The Expanding Divide Despite massive private investment, the world has not been turned on its head by automation, at least not yet.
But researchers at MIT’s Task Force on the Work of the Future finds a labor market in which the fruits are so unequally distributed, so skewed towards the top, that most workers have tasted only a tiny morsel of a vast harvest. "If we deploy automation in the same labor market system we have now, we're going to end up with the same results — an ever-expanding divide between the haves and the have-nots, " David Mindell, an engineer at MIT and one of the report's main authors told Axios.
The ramifications for economic development are huge, and yet I wonder if th
Capturing Attention Back in the pre-COVID days, when I gave in-person talks to economic development groups (seem like ages ago), I was mindful of something the late Steve Jobs said: "People who know what they’re talking about don’t need PowerPoint." These days when I talk to groups, I do so virtually, usually via Zoom. But I still that take J0b's observation to heart. Either I offer no slides or limit them to a few. Jobs thought meetings should be interactive, and that audience members should be actively involved. A slide deck puts an audience into a passive state.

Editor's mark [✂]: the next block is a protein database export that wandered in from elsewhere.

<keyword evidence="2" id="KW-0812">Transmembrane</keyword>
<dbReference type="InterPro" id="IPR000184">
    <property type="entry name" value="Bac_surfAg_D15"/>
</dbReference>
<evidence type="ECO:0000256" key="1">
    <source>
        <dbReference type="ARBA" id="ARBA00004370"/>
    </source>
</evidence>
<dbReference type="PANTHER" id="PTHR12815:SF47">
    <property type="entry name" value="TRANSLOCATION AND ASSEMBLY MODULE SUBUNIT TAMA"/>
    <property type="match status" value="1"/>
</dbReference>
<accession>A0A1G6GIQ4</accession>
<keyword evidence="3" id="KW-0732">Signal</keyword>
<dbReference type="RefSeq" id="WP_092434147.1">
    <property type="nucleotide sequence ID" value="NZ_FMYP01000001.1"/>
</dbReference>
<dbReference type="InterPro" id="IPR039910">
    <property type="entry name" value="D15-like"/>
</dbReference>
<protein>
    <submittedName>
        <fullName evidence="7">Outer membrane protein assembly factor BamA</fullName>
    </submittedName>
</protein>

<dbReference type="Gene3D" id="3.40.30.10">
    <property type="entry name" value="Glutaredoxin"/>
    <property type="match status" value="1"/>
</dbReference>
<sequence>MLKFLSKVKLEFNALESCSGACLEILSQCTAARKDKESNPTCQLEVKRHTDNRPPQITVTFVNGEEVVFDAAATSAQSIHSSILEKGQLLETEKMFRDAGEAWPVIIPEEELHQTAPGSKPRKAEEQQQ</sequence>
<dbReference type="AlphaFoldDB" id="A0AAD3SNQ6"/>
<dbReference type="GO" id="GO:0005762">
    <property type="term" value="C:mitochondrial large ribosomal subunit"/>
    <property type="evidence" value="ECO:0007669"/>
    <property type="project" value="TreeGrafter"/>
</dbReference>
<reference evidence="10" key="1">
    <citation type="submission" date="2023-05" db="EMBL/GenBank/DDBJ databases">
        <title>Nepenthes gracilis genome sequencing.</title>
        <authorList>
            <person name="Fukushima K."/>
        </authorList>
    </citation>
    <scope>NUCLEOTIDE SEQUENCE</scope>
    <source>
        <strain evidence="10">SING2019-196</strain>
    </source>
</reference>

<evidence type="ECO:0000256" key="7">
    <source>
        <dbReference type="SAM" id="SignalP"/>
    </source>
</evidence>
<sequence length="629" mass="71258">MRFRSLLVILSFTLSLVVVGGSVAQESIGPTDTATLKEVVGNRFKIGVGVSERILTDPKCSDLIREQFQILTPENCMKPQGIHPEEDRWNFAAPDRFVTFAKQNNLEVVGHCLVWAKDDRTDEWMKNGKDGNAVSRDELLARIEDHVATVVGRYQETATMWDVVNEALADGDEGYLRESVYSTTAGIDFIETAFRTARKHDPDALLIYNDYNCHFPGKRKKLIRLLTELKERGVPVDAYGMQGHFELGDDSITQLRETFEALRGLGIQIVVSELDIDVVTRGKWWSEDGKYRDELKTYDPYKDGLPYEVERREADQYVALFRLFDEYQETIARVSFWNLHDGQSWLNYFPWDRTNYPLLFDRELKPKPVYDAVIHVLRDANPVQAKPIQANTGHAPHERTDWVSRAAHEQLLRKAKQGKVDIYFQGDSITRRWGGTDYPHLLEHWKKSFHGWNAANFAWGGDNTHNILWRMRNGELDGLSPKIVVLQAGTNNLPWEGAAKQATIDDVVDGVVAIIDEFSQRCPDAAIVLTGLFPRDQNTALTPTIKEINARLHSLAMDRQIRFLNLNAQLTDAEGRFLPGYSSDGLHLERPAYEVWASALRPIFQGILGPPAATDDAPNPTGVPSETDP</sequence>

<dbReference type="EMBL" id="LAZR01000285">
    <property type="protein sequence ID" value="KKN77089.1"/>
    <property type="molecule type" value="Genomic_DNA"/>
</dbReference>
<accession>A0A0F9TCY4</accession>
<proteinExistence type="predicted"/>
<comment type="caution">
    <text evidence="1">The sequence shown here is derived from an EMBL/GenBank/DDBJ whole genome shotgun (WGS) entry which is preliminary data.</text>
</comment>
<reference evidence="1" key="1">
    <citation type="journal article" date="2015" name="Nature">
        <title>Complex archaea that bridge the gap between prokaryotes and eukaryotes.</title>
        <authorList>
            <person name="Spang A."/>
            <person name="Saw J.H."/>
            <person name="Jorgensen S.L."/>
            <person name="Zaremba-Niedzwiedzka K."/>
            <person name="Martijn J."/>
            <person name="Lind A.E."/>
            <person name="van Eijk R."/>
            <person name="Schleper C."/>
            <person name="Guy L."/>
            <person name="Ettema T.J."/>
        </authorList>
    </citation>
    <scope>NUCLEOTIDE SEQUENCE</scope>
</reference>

This is especially true when a presenter puts a lot of text on PowerPoint slides and then reads the slides back to an audience.
Where Are the Oldsters?
I recently looked at an economic development website for a major city, and it was immediately apparent to me that while the staff was diverse in terms of ethnicity and gender, which is a good thing, it lacked -- how should I say this -- well, oldsters like me.
Everyone on this sizeable staff from my perspective appeared to be young -- in their 20s and 30s. Maybe a few in their 40s.
As someone who is in their 60s, I can personally tell you that we're not dead yet -- that we oldsters still have a lot to offer. (And want to.)
If I were an older corporate CEO, I just might be more comfortable talking to a more experienced hand, someone with miles on the odometer. We
The Simple Reality Job skills were changing even before the pandemic, but will be accelerated because of it. By now I must truly sound like a broken record to my economic development friends, but I cannot emphasize enough that digtal skills really matter. Communities that adapt to the new reality will win. Those that do not will not. It's that simple. This is capacity building in its purest form.
Here's the deal: Eighty-five percent of companies recently surveyed by McKinsey said they had accelerated digitization.
Employees are not only going to need to be comfortable using digital technologies, ranging from collaboration software to videoconferencing, but they’re also going to need to ac